Martynov, Alexander, 2010, Reassessment of the classification of the Ophiuroidea (Echinodermata), based on morphological characters. I. General character evaluation and delineation of the families Ophiomyxidae and Ophiacanthidae 2697, Zootaxa 2697, pp. 1-154: 126-127

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The family Ophiacanthidae   — traditional definitions and newly applied characters

The family Ophiacanthidae   is one of the largest among Ophiuroidea  and externally characterized by a disk covered with various spinelets in most species, often quite densely placed, long numerous arm spines, and oral papillae arranged without a gap in relation to the apical papilla; the latter typically is relatively narrow and conical ( Koehler 1914; Fell 1960). Few taxa have been studied internally and have been reported to possess a dental plate with non-perforating, elongated, narrow tooth sockets ( Murakami 1963; Bartsch 1982, 1987), relatively short jaws ( Murakami 1963) and well developed adradial and abradial genital plates, and simple articulation surfaces of the adradial genital plate and radial shield in form of a low elongated elevation ( Matsumoto 1917). Paterson (1985) has added to the diagnosis of the family a particular shape of the spine arm articulations with a distinct volute-shaped lobe dorsal to the muscle opening. However, his study was based on few ophiacanthid species and has not until now been supplemented by additional taxa. The genera Ophiocymbium   and Ophiomyces   , having a clearly different pattern of the articulations from the other ophiacanthid taxa, were nevertheless retained within the family Ophiacanthidae ( Paterson 1985)   . Although the characteristic shape of the spine articulations is a promising feature for testing the monophyly of the Ophiacanthidae   , further study ( Smith et al. 1995) suggested paraphyly of this family.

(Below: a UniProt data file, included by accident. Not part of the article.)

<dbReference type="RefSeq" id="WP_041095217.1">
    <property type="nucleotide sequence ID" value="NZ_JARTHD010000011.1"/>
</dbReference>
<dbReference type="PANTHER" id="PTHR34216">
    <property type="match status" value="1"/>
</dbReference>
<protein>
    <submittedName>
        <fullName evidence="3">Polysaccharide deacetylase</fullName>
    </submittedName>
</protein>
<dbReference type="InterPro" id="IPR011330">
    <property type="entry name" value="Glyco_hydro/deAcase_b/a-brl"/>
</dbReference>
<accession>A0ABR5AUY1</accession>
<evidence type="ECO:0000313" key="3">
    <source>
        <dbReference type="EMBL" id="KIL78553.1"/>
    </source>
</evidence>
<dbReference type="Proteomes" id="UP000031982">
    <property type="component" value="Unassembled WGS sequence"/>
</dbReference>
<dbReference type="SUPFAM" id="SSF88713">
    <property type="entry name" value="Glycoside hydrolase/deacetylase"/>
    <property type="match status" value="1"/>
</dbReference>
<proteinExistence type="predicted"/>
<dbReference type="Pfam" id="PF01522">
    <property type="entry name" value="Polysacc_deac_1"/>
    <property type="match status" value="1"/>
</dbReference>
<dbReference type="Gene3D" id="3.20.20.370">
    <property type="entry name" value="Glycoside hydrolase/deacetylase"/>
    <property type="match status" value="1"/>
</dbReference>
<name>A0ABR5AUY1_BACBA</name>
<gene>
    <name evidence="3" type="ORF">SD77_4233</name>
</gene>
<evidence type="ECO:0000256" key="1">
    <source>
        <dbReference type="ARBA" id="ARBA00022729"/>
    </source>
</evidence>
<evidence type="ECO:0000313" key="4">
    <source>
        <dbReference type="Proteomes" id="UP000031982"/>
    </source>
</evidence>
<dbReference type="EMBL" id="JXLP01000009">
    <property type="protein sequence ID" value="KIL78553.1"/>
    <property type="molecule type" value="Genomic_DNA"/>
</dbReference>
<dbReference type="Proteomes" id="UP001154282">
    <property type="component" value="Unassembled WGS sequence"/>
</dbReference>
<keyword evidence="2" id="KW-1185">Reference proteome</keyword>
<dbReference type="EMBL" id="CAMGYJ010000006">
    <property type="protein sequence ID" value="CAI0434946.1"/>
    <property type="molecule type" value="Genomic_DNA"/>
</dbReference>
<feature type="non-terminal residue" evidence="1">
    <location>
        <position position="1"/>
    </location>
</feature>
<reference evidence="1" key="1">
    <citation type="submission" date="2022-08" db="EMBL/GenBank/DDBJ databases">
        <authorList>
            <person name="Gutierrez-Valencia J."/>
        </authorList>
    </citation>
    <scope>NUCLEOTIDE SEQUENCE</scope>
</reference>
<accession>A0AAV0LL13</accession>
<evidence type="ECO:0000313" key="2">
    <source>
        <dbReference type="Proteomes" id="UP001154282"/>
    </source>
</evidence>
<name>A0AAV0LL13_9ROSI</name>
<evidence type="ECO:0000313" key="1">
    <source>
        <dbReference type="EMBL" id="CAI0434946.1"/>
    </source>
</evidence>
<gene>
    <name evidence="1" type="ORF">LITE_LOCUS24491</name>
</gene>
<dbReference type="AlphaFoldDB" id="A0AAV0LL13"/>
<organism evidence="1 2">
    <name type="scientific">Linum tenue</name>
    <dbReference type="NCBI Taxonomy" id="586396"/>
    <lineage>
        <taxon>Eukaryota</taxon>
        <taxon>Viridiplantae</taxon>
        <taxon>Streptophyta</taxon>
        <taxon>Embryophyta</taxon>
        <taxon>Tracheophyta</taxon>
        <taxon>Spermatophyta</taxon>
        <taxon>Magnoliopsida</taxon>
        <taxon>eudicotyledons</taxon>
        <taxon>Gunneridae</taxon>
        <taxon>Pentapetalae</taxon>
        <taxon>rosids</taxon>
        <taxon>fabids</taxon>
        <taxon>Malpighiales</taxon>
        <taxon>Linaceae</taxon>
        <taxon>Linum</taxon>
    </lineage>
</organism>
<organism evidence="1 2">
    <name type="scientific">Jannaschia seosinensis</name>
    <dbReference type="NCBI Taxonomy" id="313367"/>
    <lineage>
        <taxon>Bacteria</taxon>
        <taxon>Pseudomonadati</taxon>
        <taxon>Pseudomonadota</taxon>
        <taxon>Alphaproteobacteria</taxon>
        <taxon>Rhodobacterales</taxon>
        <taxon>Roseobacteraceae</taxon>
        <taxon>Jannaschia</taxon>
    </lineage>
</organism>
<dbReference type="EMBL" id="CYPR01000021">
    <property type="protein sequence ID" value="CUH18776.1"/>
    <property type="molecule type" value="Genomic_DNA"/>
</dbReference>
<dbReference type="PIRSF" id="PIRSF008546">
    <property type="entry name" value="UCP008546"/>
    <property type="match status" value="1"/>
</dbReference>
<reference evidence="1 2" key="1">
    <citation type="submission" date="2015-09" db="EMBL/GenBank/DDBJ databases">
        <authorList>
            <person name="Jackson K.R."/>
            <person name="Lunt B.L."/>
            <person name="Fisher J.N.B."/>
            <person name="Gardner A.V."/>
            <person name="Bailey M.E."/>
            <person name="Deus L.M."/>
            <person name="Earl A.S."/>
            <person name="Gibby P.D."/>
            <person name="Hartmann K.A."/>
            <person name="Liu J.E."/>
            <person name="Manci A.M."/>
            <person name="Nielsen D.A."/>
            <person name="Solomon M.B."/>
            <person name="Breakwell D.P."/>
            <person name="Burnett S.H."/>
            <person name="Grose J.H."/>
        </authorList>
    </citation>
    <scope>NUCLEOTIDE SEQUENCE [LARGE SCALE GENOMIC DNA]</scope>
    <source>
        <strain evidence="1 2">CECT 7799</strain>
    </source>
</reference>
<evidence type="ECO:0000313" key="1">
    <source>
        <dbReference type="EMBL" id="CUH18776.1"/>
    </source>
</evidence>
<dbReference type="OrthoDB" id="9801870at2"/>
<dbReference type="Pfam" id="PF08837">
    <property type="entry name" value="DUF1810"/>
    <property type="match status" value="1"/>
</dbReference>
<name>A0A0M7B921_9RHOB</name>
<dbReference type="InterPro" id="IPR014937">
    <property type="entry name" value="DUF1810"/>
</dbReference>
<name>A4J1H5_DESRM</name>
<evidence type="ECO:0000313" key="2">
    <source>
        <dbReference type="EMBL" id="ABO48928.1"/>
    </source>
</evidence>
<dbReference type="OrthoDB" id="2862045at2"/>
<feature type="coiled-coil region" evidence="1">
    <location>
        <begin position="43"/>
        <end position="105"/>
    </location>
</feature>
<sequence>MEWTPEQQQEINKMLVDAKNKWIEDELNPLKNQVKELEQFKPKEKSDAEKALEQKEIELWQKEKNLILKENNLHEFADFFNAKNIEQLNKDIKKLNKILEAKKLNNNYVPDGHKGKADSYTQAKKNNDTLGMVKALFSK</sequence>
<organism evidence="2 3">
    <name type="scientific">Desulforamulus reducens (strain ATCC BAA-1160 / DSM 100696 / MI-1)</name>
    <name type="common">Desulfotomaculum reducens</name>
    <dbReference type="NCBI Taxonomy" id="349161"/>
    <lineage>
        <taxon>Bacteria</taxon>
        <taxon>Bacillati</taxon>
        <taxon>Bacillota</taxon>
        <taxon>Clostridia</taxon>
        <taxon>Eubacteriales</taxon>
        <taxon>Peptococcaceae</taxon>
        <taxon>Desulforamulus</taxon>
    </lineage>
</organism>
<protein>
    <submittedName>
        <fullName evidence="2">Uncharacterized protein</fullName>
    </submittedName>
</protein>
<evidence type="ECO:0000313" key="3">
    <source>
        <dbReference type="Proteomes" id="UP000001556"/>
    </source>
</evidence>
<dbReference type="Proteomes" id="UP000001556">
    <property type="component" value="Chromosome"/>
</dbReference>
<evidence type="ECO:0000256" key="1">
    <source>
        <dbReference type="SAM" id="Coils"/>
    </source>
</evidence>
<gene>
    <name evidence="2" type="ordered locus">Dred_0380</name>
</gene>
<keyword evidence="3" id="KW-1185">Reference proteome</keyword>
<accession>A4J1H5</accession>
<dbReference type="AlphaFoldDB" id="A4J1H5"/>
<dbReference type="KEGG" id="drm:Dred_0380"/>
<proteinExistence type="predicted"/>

This study shows that most species from the well-known ophiacanthid genera, i.e. Ophiacantha   , Ophiolebes   , Ophiosemnotes   , Ophiocamax   , Ophioplinthaca   and others, all have essentially similar articulations with a distinct distal volute-shaped lobe and the sigmoidal fold ( Figs 28A–L; 45A–C; 47E–F; 50F–G; 58A–B; 59C–E; 60F–G; 68A–B; 69E–H; 70E–F; 78F, H). Although each of the listed taxa has peculiarities in the shape of the articulation ridge, general constructions are basically the same in all studied species. For instance, within eight studied species of the genus Ophiacantha   , O. spectabilis   G.O. Sars, 1871 ( Fig. 28F) is characterized by a more circular shape of the articulations with closed proximal edge, whereas in O. abyssicola   G.O. Sars, 1871 ( Fig. 28E) they are more elongated with partially open proximal edge, but all species have a volute-shaped distal lobe.